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Strong and BIG…….or just Strong?

The important facts about getting strong. Not big.

by Tessa Williams (Beyond Health rehabilitation physiotherapist)

Strength is defined as the ability to produce force. We know that the more force our bodies can produce the easier it is to move around, play our favorite sports, pick up our kids or simply hold our skeletons in the right place! When our strength levels are insufficient to meet those challenges we are at greater risk of injury.

Being stronger is about being more resilient and more economical in how we move and perform. Being strong also improves our overall health. Unfortunately there still seems to be a misconception about what being strong actually means and how to achieve it.

The most common concerns I hear from clients embarking on a rehabilitation program (both male and female!) are “I don’t want to do strength work as it will make me bulkier” and “Doesn’t that mean I have to lift ‘big’ weights?” Simply put, NO!! Big usually equals strong but strong does not usually equal big!

The science of getting BIG…

In order to make muscle tissue grow bigger to the kind of levels you’d see in bodybuilding or the average ‘big guy’ at the gym (this is called hypertrophy), you also have to do a few very specific things: • Train with a load that allow long sets of each exercise typically 8-10 repetitions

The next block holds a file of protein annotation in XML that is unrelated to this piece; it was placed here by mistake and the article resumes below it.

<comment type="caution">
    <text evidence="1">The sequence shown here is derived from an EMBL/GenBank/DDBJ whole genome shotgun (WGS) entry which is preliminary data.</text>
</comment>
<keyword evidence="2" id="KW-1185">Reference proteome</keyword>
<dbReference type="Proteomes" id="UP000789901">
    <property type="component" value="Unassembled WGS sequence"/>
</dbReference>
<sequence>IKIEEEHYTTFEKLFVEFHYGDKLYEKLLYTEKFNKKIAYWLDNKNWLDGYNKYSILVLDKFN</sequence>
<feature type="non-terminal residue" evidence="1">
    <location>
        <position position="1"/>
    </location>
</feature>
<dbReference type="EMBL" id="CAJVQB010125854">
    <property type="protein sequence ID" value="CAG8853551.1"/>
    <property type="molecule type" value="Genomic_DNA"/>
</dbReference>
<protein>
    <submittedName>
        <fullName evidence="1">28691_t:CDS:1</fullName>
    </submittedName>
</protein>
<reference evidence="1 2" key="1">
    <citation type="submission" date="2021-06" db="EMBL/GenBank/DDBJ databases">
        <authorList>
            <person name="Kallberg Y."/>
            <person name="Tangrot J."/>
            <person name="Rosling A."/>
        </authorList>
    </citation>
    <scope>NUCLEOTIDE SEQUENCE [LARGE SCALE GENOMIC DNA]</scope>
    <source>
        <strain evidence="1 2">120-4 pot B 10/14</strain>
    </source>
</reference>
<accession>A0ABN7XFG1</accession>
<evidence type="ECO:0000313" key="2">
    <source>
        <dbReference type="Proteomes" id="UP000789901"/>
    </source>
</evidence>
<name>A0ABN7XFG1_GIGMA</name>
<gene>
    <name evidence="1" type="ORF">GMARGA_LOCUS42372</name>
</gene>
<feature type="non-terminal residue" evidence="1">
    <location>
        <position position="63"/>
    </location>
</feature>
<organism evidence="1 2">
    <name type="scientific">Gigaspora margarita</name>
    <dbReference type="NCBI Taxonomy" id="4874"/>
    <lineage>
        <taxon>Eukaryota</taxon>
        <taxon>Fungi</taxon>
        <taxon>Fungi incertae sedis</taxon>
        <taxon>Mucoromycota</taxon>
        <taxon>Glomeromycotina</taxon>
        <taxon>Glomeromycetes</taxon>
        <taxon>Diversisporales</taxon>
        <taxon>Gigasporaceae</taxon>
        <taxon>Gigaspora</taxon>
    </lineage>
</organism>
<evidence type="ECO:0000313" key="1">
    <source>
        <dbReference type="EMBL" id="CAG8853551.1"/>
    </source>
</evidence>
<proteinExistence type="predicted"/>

• Train with fairly short rest periods to stimulate the right hormones
• Train with a high number of exercises for each body part – usually split into different sessions
The idea is to provide quite a lot of tension for quite a long time on the muscles in order to cause micro tears to the muscle and disrupt the immune status, so that the repair process returns cells to levels above the pre-existing mass and the muscles get bigger. While strength may be a secondary outcome from this type of training, it is not the goal.

The science of getting strong….

• Training using a load that typically allows no more than six repetitions of an exercise
• Train using long rest periods
• Use a small number of big compound exercises (exercises that require multiple joints to move and more than one muscle group to contract to complete it.

For someone who is new to strength training often the same benefits can be achieved using their own body weight, resistance bands or very light weights, as well as less traditional higher repetitions for endurance of the muscles. This is especially relevant when developing postural strength, a specific goal in our moveBeyond classes. All you have to do is challenge your muscles to work harder or longer than they usually do. This will stimulate the body to recruit (switch on) more fibres than before and you become more efficient. The muscle cells will still adapt but unlike with hypertrophy the cells will not get ‘bigger’. You should only have more of them within the same cross section of the muscle allowing you to produce as much force as possible.

Remember that being stronger makes all movement easier. Every effort requires less of your maximum. You will have an increased ability to perform normal daily tasks, you will reduce your risk of injury and have healthier and stronger muscles and bones.

If you are unsure what is the best way for you to get strong please contact us to see one of our specialist rehabilitation physiotherapists who will assess and prescribe the perfect exercise plan for your body. Take control and discover your strength!!